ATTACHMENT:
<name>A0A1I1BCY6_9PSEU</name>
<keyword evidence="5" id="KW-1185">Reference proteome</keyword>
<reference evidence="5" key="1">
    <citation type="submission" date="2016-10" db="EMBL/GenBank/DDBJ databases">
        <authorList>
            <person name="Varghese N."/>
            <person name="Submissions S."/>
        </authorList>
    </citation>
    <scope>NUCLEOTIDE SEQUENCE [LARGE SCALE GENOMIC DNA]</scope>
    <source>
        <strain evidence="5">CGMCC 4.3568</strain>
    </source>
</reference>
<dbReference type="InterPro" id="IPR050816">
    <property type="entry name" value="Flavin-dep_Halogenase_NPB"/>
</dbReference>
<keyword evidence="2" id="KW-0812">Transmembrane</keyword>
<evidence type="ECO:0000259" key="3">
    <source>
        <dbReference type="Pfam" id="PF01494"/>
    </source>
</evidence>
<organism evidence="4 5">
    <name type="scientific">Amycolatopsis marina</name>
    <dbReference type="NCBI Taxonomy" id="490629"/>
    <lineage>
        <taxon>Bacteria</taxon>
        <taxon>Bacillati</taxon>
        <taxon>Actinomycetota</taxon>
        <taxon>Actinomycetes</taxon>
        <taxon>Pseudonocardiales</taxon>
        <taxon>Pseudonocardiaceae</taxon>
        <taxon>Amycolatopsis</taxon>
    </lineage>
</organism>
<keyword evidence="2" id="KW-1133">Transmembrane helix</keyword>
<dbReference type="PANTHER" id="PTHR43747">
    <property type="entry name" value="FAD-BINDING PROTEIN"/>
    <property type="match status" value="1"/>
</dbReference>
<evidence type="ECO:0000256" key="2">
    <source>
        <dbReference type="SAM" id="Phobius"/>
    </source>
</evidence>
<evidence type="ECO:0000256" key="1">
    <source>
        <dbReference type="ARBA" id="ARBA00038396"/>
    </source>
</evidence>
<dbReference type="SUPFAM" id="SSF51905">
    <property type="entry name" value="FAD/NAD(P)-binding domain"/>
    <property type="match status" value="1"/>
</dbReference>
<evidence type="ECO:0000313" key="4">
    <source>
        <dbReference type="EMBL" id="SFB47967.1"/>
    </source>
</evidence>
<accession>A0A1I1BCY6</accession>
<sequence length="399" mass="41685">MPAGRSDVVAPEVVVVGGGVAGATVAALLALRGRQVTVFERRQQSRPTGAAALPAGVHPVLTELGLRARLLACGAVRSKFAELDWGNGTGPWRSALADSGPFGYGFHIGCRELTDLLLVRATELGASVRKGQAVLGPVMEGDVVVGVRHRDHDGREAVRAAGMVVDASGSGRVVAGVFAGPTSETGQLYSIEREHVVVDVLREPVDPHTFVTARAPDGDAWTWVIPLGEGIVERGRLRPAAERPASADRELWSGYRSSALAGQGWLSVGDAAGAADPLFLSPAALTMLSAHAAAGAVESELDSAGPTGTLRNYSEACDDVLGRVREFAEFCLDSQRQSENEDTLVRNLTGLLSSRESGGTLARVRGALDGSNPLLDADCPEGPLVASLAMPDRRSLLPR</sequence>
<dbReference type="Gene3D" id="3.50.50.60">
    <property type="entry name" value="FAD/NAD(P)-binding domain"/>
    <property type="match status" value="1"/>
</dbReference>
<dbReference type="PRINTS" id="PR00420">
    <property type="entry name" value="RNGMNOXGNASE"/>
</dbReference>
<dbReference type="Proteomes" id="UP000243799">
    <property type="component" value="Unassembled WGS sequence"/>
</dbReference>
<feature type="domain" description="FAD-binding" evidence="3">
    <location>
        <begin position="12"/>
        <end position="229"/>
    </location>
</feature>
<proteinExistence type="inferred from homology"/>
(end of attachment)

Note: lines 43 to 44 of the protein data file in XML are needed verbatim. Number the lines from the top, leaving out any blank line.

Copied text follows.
    <source>
        <dbReference type="SAM" id="Phobius"/>